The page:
China is struggling to shift towards a more sustainable development model driven by consumption and innovation. Whenever things get hard, the government keeps returning to bad habits, resorting to heavy supply-side stimulus to boost stalling GDP growth, though in the last decade it has become slightly more mindful of financial risk build up.
There is wide consensus that China’s period of relatively easy catch-up growth is ending. China’s current growth model, fueled largely by exports, investment and debt, is not sustainable. The government has long called for a shift to an economy that is more driven by domestic demand, but it has failed to give up the kind of state control the current model allows. Any such change implies leaving a larger share of wealth to consumers, who might not spend their incomes as Beijing wants them to.
Drivers and dynamics
The party-state’s declared wish to overcome long-standing structural challenges is at odds with how Beijing generally intervenes in the economy. In his 20th Party Congress report, Xi Jinping was explicit about tackling oft-mentioned key problems, such as reducing inequality, strengthening SMEs, reforming pensions, promoting regional development, and liberalizing China’s capital account. This begs the question of whether Xi’s third term can prove itself different from so many previous generations of leadership. Will any of these goals finally be realized?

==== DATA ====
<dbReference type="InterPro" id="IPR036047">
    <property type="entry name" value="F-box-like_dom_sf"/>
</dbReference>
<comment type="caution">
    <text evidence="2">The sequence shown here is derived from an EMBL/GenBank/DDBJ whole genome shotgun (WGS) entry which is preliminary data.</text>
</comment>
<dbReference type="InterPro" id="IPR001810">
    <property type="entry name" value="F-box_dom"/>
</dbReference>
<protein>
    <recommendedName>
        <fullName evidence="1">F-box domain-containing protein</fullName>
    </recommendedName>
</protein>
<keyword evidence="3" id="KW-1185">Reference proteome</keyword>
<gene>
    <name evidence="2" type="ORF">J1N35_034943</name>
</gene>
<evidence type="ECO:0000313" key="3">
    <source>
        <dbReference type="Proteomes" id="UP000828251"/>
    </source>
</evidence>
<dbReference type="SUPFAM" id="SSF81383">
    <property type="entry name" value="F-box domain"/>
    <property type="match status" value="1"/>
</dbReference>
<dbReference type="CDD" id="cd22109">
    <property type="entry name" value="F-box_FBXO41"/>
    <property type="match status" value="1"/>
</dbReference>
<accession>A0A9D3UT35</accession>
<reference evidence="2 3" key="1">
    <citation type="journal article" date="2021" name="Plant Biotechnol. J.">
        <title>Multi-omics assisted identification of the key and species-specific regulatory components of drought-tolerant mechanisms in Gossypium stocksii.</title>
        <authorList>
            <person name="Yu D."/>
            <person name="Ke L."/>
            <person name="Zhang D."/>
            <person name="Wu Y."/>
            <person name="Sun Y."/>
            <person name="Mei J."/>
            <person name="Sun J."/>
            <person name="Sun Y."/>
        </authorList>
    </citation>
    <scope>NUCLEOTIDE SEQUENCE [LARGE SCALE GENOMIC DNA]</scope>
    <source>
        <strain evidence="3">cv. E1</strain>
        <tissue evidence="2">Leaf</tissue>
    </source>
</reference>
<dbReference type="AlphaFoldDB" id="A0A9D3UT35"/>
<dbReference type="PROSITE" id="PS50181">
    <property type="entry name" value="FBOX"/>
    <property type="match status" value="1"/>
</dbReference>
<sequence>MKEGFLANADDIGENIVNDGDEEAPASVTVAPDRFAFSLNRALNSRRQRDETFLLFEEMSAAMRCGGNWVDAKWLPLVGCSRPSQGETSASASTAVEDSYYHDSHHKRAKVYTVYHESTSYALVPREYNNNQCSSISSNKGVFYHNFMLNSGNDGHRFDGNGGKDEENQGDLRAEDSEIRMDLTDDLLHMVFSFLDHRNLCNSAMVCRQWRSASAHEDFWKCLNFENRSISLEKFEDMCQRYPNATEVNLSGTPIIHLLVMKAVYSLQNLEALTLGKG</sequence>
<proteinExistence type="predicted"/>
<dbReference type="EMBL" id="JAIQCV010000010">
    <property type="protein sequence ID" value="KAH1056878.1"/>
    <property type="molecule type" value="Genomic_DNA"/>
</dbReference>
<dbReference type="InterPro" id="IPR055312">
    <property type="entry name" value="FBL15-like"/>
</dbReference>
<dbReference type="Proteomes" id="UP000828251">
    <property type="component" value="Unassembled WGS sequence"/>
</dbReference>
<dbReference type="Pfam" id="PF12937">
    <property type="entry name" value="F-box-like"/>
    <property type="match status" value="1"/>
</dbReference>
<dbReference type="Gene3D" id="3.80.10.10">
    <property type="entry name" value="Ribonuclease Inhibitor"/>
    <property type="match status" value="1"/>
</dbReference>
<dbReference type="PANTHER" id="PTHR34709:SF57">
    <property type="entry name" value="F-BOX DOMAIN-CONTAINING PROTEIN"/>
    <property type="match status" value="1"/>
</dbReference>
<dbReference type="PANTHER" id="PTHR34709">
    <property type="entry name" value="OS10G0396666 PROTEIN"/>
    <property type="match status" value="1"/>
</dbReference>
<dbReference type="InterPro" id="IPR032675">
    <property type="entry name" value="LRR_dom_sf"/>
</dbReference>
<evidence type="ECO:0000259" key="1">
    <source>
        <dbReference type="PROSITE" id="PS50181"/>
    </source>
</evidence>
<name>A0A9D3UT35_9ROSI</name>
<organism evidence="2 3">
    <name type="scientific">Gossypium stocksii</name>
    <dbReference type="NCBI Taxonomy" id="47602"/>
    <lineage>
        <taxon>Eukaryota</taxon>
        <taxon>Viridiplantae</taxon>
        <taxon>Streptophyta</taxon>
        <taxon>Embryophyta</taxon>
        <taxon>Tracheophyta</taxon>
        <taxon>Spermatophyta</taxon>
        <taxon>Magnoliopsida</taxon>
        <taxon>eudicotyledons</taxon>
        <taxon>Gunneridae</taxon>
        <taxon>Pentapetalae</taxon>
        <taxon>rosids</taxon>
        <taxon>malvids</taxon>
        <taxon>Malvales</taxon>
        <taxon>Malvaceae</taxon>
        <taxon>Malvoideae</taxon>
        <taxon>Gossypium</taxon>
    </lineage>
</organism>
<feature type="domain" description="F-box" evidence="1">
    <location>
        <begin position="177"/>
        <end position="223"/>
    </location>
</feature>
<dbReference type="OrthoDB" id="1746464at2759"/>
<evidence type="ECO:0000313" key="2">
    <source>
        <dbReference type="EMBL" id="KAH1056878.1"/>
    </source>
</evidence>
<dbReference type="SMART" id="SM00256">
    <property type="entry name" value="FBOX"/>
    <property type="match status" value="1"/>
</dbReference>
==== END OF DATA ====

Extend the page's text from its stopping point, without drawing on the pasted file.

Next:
Xi will have to overcome many of the challenges that stalled past reform efforts, such as strong vested interests, a perennial focus on stability, the many real risks that could undercut development, and certain factors unique to China’s style of policymaking and implementation. However, in a third term, an increasingly powerful and authoritarian Xi could use his unquestioned strength to push an agenda through, no matter the vested interests or risks to stability. Similarly, his exclusively loyalist politburo may be able to hold frank conversations that wouldn’t happen if ‘rivals’ listened in. Or it could just as easily become an echo-chamber of yes-men.
Finally, Xi’s grip on power may give him the best opportunity to advance the hard reforms that China needs. However, Xi will have to do so amid unprecedented challenges not faced by his predecessors. At home, Xi faces slower growth and less demand for more infrastructure. Meanwhile, the many, complex risks from abroad include escalating tension between Beijing and Tokyo, tensions over Taiwan, and with the United States and EU (to name just a few).